Try this one on your tongue: “the poetry of the enemy”
If you read it will you succumb

Will the enemy’s wren fly through your window
and circle your room

Will you smell the herbs hung to dry in the house
he has had to rebuild in words

Would you weaken your will to hear
riffs of the instruments he loves

rustling of rivers remembered
where faucets are dry

“The enemy’s water” is there a phrase
for that in your language?

And you what do you write
now in your abandoned house tuned in

to the broadcasts of horror
under a sagging arbor, dimdumim

do you grope for poetry
to embrace all this

—not describe, embrace staggering
in its arms, Jacob-and-angel-wise?

Do you understand why I want your voice?
At the seder table it’s said

you reclined and said nothing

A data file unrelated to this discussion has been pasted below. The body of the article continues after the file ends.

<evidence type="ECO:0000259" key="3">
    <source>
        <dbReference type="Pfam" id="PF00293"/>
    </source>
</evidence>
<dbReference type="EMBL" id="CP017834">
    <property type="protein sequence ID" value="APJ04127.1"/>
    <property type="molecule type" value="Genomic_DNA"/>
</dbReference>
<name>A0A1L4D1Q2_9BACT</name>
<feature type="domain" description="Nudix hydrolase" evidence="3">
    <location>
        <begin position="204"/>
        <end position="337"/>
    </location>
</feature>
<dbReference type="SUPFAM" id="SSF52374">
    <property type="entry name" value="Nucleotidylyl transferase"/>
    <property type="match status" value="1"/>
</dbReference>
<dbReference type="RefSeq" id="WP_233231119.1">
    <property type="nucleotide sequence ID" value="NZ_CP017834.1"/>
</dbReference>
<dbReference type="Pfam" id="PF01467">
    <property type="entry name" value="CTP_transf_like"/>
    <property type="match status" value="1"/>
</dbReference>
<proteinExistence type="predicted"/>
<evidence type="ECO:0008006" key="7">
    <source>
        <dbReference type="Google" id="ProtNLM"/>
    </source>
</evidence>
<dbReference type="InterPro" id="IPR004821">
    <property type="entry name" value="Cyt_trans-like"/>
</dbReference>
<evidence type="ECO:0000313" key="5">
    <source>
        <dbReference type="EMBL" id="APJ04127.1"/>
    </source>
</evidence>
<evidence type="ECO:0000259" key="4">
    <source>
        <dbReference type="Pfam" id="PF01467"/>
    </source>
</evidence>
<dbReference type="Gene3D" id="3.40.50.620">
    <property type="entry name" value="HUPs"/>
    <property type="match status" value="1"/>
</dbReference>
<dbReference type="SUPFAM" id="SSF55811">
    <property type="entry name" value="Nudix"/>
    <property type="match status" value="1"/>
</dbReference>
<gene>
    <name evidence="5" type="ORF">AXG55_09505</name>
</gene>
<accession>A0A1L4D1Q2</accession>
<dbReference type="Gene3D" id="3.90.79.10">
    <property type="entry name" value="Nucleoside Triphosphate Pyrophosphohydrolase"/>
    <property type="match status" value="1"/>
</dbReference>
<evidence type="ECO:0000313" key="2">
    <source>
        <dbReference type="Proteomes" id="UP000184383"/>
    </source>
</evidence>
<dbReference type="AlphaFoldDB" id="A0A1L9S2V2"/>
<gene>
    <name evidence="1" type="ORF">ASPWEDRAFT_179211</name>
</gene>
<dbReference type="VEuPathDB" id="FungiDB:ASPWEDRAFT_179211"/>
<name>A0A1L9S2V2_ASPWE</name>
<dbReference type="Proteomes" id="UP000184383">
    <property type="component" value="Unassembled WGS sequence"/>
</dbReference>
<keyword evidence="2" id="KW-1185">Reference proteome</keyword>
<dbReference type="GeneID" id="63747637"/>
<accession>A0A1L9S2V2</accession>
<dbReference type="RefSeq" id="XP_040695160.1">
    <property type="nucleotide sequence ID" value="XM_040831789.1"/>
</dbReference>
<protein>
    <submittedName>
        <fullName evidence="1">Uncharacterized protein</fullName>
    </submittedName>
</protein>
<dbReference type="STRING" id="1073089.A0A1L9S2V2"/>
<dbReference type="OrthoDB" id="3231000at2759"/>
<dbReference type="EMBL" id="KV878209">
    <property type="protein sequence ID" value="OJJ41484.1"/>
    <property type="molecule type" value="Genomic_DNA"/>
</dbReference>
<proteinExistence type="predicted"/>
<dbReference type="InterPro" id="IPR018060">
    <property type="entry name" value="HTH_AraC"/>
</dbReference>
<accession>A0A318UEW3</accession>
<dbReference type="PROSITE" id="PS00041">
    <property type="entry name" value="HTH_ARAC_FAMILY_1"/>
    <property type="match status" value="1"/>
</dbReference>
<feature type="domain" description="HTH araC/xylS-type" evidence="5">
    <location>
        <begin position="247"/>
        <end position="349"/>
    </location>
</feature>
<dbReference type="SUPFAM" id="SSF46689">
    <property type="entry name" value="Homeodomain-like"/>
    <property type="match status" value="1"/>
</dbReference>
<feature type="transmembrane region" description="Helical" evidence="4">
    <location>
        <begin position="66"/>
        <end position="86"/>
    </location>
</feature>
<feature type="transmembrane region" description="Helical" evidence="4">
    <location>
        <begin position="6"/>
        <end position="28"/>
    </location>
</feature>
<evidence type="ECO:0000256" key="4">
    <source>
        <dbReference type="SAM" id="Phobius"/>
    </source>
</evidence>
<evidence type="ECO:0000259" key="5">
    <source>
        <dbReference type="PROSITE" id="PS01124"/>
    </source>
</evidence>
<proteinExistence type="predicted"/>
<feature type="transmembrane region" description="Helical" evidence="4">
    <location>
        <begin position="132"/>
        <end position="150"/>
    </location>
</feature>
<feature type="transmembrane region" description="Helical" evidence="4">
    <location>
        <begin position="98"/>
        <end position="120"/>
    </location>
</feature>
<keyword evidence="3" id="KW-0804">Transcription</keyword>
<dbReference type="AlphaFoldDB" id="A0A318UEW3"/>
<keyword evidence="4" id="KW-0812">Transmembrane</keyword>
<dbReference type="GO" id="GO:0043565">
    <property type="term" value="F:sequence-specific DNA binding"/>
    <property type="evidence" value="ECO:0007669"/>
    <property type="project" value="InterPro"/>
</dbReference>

now in the month of Elul is your throat so dry

your dreams so stony
you wake with their grit in your mouth?

There was a beautiful life here once
Our enemies poisoned it?

Make a list of what’s lost but don’t
call it a poem

that’s for the scriptors of nostalgia
bent to their copying-desks

Make a list of what you love well
Twist it insert it

into a bottle of old Roman glass
go to the edge of the sea

at Haifa where the refugee ships lurched in
and the ships of deportation wrenched away

haggadah Section: Introduction
Source: Stanza's II and III from Adrienne Rich's "Collaborations" in "shock and awe: war on words"